Emily "After a host of unsuccessful relationships that began offline, I began to realise that although I often met people that I got on well with, we didn't share the same values, and that created problems further down the line.
I studied psychology at university and was really interested in dating; what brought people together and kept them together. I knew that eHarmony had been started by a relationship psychologist and that the site had been well researched, so I wanted to see if it worked. I was on eHarmony for about four weeks before I met Rob, only going on one date apart from him. That date was a bit of a disaster, I can see why we were matched, but I think this guy had been on the site for so long that he probably just checked all the boxes and would therefore have matched with almost anyone.
I would say that the pros of online dating are that you feel much more secure in yourself, not as vulnerable. Yes everyone is judging each other, but you have as much power in the process as the next person. You can also reject people and they can reject you behind a sort of smoke screen, so it's less awkward than real life rejection, you don't have to see their responses. I'm sure there are plenty of cons to online dating, but I met my future husband that way, so I'm a bit biased. Admittedly, there are a lot of people on there who just want a booty call, which is fine, if that's what you're looking for.
I genuinely don't believe I would have been able to find someone without the help of the internet, I now know that I was looking for the wrong people when dating offline. I was looking for the same type of person all the time and then wondering why it didn't work out. I didn't know how to find the kind of person I needed." Rob "After moving to London for a new job I worked very much independently in my region, so didn't have many colleagues or peers who I might have been able to date. I enjoyed going out with friends to bars and clubs and trying to meet girls. However, I soon found that it was almost impossible to find someone in a loud, noisy bar or club who had similar interests to myself and were compatible for a long term relationship. I did go on a number of dates with friends of friends, but again could not find anyone who was a good long term match.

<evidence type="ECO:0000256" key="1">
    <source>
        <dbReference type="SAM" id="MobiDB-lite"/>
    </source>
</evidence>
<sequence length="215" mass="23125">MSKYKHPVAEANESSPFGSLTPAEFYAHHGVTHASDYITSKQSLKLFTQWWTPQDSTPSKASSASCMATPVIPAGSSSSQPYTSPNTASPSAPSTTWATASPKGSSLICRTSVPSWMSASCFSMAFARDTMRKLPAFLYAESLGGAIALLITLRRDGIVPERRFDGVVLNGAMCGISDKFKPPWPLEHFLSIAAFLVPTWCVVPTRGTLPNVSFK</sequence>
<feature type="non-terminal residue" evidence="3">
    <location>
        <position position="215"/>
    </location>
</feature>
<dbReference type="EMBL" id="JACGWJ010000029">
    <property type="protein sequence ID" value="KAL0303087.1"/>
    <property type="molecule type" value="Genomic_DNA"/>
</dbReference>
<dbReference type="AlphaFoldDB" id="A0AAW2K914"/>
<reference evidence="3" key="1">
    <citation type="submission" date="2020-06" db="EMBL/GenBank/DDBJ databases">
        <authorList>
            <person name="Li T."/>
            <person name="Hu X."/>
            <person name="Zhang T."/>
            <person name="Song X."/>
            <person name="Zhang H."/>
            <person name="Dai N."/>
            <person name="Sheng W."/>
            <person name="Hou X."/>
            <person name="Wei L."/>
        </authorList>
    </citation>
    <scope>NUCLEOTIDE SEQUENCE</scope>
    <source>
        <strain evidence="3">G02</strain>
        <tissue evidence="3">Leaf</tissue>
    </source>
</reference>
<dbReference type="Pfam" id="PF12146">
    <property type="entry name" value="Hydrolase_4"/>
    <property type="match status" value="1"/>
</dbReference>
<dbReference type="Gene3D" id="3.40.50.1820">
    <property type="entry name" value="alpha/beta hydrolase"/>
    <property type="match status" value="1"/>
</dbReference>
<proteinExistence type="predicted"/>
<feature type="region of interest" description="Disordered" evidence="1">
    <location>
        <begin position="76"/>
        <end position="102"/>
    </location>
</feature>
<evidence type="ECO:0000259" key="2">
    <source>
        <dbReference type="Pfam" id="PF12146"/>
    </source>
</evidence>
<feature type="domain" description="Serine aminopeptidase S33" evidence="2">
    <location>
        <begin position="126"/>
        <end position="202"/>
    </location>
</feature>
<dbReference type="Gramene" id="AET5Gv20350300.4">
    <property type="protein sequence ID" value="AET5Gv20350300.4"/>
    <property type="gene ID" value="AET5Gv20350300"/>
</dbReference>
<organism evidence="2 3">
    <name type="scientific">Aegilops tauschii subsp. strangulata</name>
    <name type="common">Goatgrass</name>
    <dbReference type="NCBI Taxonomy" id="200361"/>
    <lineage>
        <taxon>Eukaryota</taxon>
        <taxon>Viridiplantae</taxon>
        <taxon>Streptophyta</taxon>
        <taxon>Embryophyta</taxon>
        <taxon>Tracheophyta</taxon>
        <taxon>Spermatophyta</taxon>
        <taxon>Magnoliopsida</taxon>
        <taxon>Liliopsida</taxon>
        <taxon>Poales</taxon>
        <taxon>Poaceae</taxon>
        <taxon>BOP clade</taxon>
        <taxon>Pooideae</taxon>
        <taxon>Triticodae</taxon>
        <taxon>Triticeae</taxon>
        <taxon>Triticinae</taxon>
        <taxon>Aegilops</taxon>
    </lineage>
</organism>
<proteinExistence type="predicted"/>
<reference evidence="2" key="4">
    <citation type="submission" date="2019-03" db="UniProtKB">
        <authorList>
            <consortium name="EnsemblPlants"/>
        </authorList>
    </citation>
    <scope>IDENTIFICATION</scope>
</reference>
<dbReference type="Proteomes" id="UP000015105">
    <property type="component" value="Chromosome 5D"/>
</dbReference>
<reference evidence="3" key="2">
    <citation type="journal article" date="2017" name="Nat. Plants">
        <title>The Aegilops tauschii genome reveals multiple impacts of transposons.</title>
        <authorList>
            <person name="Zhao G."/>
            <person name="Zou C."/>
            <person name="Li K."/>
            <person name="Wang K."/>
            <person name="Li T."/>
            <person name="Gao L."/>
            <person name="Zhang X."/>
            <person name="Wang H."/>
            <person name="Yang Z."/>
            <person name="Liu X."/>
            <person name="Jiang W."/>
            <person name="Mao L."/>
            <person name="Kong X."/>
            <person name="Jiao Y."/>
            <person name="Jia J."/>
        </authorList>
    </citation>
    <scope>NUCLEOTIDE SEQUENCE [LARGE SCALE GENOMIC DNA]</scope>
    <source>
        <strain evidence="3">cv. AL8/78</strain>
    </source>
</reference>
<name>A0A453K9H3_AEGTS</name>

I turned to online dating because of marketing, on TV, billboards, newspapers etc. which were all over London. It can be quite awkward and nerve wracking when you first start online dating and meet people for the first time, but after a while you become quite comfortable with it. And actually, because you've already had a bit of chat on email, texts or calls beforehand you know the person a bit more than if they were a blind date and sometimes more than if you'd met them in a club.
You also know you're at least going to have some general things in common because you've seen their profile and had conversations, so will always have some common ground to talk about, even if you're not made for each other. I've only had one bad online date, out of quite a few, where I didn't get on with the girl and made an excuse to leave early.
I don't believe that 'shopping' online for a partner reduces the value of the relationship, because if you're single and looking then you're 'shopping' through other methods all the time. It's just another means of meeting someone that is probably safer and with a higher success rate than bars or clubs. I definitely believe that online dating has become a fashionable way to meet people, especially in London and larger cities which are densely populated, and as with most things it seems as though the large cities are where the trends start.
I was quite embarrassed when talking about my online dating experiences at first, but now that I am an 'online dating success story' I'm proud to say how I met Emily. Emily and I are now very happily engaged and I would urge anyone who is looking for a partner to stop moaning about being single and give it a go. It can take a bit of time to find the right one, but this gives you a chance to have a fun a few dates, what have you got to lose?"